A 70-year-old man with hypertension, hyperlipidemia, diabetes mellitus type II, and ischemic cardiomyopathy with known LVEF 35% to 40%, presented with one day of cough, shortness of breath, and chest pain. He was afebrile with a blood pressure of 108/82 mm Hg, heart rate of 80 bpm, and oxygen saturation of 100% on room air. SARS-CoV2 testing was positive. Cardiac biomarkers included hs-TropT 43 ng/mL and NT-pro BNP 8077 pg/mL. CXR demonstrated pulmonary vascular congestion (Figure 4A). Initial ECG to the intensive care unit demonstrated sinus tachycardia with left bundle branch block, PR 188 ms, QRS 138 ms, and QTc 479 ms (Figure 4B). He was briefly treated with azithromycin and hydroxychloroquine, but therapy was stopped due to QTc prolongation. On hospital day 3, his LVEF decreased to 10% to 15% with global hypokinesis. Treatment with intravenous dobutamine and furosemide was initiated; however, he developed progressive hypoxemia requiring intubation. Laboratory analyses revealed hs-TropT of 281 ng/mL, NT-pro BNP of 31 518 pg/mL, D-dimer 4.55 ug/mL, CRP 96 mg/L, interleukin-6 30 pg/mL, and ferritin 11 160 ng/mL. On hospital day 5, the patient was noted to be hypotensive requiring vasopressor support. Approximately 30 minutes later, he acutely went into complete heart block with no escape rhythm (Figure 4C), and advanced cardiac life support was initiated. He regained a normal rhythm but then developed pulseless electrical activity. He was subsequently defibrillated for ventricular fibrillation but suffered a second pulseless electrical activity arrest and expired despite all efforts.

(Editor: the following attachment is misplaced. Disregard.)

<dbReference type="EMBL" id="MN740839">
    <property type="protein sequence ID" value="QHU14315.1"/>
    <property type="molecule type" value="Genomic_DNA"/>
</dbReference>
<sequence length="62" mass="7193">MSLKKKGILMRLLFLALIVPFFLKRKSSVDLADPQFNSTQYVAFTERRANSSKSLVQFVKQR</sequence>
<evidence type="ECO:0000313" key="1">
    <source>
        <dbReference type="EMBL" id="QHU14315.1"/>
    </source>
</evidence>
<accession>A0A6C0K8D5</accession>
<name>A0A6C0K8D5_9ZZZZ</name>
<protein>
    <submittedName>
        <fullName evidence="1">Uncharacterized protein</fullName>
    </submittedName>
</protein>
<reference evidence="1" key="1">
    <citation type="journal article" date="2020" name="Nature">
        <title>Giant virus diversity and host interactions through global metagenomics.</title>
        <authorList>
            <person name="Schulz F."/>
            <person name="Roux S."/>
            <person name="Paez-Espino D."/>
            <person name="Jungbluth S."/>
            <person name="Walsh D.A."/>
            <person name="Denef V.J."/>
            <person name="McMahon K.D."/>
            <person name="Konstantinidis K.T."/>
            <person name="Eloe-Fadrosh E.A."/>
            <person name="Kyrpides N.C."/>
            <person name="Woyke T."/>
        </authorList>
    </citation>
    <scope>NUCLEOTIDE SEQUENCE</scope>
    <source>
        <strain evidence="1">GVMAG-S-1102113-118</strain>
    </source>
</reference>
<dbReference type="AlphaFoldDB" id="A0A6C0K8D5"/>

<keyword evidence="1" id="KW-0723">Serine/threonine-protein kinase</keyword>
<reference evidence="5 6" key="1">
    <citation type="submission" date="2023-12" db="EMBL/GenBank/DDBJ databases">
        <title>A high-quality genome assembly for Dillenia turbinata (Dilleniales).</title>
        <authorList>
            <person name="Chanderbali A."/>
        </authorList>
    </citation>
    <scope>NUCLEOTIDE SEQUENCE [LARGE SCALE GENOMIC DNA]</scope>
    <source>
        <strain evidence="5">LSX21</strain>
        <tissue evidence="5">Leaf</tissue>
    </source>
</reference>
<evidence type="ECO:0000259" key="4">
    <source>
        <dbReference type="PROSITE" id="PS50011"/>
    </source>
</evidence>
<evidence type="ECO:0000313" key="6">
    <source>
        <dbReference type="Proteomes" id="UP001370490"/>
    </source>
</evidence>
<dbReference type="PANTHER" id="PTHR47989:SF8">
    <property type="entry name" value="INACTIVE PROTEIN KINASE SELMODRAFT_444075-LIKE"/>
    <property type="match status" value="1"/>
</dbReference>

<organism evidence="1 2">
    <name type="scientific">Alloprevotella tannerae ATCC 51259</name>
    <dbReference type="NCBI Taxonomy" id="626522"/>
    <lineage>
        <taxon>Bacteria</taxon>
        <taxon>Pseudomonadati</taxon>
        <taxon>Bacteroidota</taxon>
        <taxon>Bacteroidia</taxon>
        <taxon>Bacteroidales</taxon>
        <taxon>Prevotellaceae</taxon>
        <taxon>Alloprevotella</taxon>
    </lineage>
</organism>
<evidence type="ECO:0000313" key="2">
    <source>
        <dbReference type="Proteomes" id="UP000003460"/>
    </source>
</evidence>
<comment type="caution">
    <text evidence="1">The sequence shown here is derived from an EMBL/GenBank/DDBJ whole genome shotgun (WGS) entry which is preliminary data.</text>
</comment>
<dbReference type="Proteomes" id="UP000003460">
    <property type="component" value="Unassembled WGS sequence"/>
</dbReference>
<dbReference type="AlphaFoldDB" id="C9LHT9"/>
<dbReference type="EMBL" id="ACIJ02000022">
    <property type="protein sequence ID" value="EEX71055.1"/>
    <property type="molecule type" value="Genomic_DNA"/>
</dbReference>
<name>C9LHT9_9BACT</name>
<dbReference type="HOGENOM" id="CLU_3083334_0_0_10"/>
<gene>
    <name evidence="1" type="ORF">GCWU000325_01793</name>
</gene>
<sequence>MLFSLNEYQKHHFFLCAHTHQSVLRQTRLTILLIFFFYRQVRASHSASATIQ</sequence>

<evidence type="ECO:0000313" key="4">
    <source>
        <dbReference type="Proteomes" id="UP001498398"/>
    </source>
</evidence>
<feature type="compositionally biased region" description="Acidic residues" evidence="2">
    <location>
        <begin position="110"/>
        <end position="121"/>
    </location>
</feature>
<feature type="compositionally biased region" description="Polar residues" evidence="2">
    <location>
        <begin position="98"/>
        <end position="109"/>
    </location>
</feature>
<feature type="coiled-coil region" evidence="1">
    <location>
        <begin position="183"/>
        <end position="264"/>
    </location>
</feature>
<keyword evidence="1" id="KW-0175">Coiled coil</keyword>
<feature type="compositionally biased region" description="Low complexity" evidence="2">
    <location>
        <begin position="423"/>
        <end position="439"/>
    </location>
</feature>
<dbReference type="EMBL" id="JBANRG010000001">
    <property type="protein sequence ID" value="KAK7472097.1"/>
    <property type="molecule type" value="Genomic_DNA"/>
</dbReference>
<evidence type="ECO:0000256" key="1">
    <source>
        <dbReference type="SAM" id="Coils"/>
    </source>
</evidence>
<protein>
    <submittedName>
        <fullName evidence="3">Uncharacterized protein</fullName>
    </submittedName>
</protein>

Figure 4.

Figure 4. Cardiogenic shock and pulseless electrical activity arrest.A, Portable chest radiography demonstrating patchy bilateral opacities; (B) ECG upon presentation showing sinus tachycardia with left bundle branch block; (C) telemetry strip demonstrating sudden heart block without escape rhythm.

This case demonstrates rapid hemodynamic decline in the setting of COVID-19 infection, likely due to fulminant myocarditis and a proinflammatory state, complicated by sudden atrioventricular block without an escape rhythm. Possible mechanisms of cardiac failure include global cardiomyocyte injury, and cytokine storm, leading to inflammation-mediated conduction disturbance.20 Histopathologic analysis will be key in further eliciting these mechanisms on a cellular level. Serious consideration should be given to the early administration of immunomodulatory therapy, which may prevent the development of multi-organ failure and potentially fatal conduction disease.